There was a post a few back about focusing on stuff. Apologies to the writer, as I forget who you are. I wanted to comment that I'm an uber-focuser. When I get in the "zone" I keep going and going and going. Energizer bunny style. I don't eat, I don't sleep, I don't go to the bathroom...I am PART of what I'm doing and it consumes me until I finish. Woe to anyone who interrupts me during one of those zonings!!! LOL


I was concerned last year that I might have ADHD and went through testing. It turned out I am really smart and do not have ADHD. 11 months later, the Narcolepsy diagnosis finally explained my difficulty concentrating for extended periods of time- I would just start falling asleep. I also wish my mystery had been solved sooner. I have pushed myself relentlessly hard over time to accomplish what I have. I can be incredibly focused and determined. I had become so accustomed to pushing myself beyond my limits that I seemed like the energizer bunny to others. And people believe what they see. I never felt like what they saw. I felt like that movie "Speed"- if I slowed down I was done for. I have lived in the zone for so long, I actually screwed up my body temporarily. My "Pregnenolone" level and Vitamin D were both super low. Somehow my FP knew to check this- the relentless stress of pushing myself so hard wiped me out. Since I have been addressing this deficit I feel sooo much better.

So, right now I am learning how to relax. Xyrem has reduced my EDS so much that I no longer need a stimulant. I can relax without falling asleep- what a novelty.

#31 munky

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Posted 20 December 2012 - 01:49 AM

Heard a country song on the radio while flipping channels the other day, and the chorus really caught my attention:

"The Only Way I Know", Jason Aldean

Chorus:
That’s the only way I know
Don’t stop till everything’s gone
Straight ahead never turn round
Don’t back up, don’t back down
Full throttle wide open
You get tired, you don’t show it
Dig a little deeper when you think you can’t dig no more
That’s the only way I know

I never got tested for the "gifted" programs in school, because school bored me to tears and I coasted by doing as little as possible. When you don't do homework or reports or projects or whatever, you don't get better than a C, even if you ace all the tests, except possibly in elementary school. And I gave up on school in 1st grade--but that's a story for another time.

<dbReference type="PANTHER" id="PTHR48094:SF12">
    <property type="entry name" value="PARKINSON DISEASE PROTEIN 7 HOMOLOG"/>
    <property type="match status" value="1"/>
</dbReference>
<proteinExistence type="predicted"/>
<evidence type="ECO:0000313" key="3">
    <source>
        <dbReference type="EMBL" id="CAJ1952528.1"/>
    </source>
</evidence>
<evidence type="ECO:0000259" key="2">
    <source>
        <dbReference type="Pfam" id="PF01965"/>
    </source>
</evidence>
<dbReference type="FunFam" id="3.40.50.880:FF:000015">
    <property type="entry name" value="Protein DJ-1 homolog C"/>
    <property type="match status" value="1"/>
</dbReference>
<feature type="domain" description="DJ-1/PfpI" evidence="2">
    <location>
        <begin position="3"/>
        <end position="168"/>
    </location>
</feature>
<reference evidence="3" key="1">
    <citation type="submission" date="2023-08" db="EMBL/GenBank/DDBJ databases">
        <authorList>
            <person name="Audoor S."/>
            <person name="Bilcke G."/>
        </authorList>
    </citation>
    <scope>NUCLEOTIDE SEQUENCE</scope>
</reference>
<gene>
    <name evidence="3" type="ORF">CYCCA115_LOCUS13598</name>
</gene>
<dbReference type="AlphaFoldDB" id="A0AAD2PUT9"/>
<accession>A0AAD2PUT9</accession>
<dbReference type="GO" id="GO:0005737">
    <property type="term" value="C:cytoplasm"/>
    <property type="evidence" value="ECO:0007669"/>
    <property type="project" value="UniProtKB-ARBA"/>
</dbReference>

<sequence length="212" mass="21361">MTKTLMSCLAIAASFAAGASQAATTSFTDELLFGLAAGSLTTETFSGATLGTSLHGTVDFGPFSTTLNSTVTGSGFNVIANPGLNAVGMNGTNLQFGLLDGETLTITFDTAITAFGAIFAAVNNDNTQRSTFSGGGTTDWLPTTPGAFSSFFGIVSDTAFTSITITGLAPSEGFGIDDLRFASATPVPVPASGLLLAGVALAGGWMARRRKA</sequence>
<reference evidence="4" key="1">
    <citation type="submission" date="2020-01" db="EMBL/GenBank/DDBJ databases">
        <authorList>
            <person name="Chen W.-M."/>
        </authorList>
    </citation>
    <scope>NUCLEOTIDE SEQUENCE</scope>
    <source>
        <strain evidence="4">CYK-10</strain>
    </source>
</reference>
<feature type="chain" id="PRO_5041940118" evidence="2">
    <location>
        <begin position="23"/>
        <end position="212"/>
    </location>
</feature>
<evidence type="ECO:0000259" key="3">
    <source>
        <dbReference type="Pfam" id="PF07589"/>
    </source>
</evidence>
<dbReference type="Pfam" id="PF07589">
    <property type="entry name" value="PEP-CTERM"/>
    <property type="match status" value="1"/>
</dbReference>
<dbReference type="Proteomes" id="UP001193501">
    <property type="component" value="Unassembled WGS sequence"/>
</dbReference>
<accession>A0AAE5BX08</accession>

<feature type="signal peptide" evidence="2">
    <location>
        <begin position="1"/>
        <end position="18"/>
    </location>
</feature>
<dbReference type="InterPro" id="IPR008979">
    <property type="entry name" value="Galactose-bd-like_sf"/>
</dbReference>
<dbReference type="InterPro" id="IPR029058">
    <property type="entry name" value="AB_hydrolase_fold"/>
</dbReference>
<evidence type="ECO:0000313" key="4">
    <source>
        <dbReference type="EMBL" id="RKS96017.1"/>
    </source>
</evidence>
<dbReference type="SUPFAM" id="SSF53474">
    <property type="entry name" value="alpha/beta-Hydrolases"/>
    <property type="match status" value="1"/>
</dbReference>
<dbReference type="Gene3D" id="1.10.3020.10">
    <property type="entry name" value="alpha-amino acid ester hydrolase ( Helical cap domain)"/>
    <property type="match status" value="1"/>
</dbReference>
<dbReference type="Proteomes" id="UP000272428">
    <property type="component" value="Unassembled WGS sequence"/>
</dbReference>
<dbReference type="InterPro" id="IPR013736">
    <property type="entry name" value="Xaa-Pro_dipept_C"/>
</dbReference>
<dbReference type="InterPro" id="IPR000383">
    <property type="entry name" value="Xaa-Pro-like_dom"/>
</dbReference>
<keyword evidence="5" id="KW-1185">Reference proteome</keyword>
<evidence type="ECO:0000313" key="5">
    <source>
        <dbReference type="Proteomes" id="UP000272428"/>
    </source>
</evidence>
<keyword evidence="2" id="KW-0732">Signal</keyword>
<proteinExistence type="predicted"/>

I did have a lot of IQ tests when I was fairly young. My mother worked at a university, and the education department needed guinea pigs for the students to practice on. Those were so much fun! I remember once, I didn't like the lady doing the test, so I deliberately answered every possible thing wrong. She was just so flabbergasted, because I'd also been used as a demo in several classes. The professor seemed to think it was amazing that, while I was reading something aloud, if I came to a word I didn't know, I'd sound it out in my head instead of aloud. Never understood why that was surprising. Though I suppose it probably was surprising that, when he had me reading sections of their textbooks aloud, I understood what I was reading. Whatever.

All I really know is, I'm neither a dummy, nor am I what would be considered "average" today. I'm pretty smart. And everything I've done, including finally going back to school, I've done exactly the way that song says it. It may have to be my new theme song.

#32 Sincitychick

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Posted 17 April 2013 - 09:51 AM

Very intersting. I too have a 137 IQ and was diagnosed ADD when I was in 5th grade... only later to find out I have N... they now state that they feel the ADD diagnosis was wrong, and what I really had was struggling with symptoms of undiagnosed N....



#33 h.wynn

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Posted 18 April 2013 - 11:46 AM

I was dignosed with Dyslexia in 1st grade. I can remember that is when I started getting tired. I was told that i had an IQ of 149. My mom would not let me be in the gifted program. She said that it would be to hard for me. Insted I got Specal ed. That was way to easy.my last IQ test for school was my senior year I got 147. I have never been any good at school. At 23 I did a bunch of testing to try to find out what was wrong with me. They did a IQ test is was 118. That seemed like a large drop. They said I had ADD.  Thet put me on ritalin. It worked for a few months, then the anxiety got to be too much. I think they were wrong about the ADD. The Dyslexia I think they were right or I just got a piss pore education. From a school rated number 303 top school in the nation. So when i was 31 I got the N dignoses I think they are right. What has always botherd me is the drop in my IQ. Till last year when I had my daughter tested. The Dr. said that there is a 20 Point margen of error. Well that explanes it one of them was wrong  eather the school or the ADD guys. I guess I will never know.



#34 Sisu

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Posted 23 April 2013 - 08:50 AM

I was placed in gifted classes which I then failed out of- combination of terrible home life and narcolepsy. Never got diagnosed. College didn't happen. Now I'm in night school. I have a lot of greative skills and intellectual resources which I wish I'd had treatment earlier so I could have developed more; since I didn't, i'm doing the best I can at this late juncture.

 

I think that it would be interesting to see research in this. Certainly there have been a great many gifted people over the course of history with well-documented erratic or unusual sleeping habits, so there may be a correlation.



#35 NetiNeti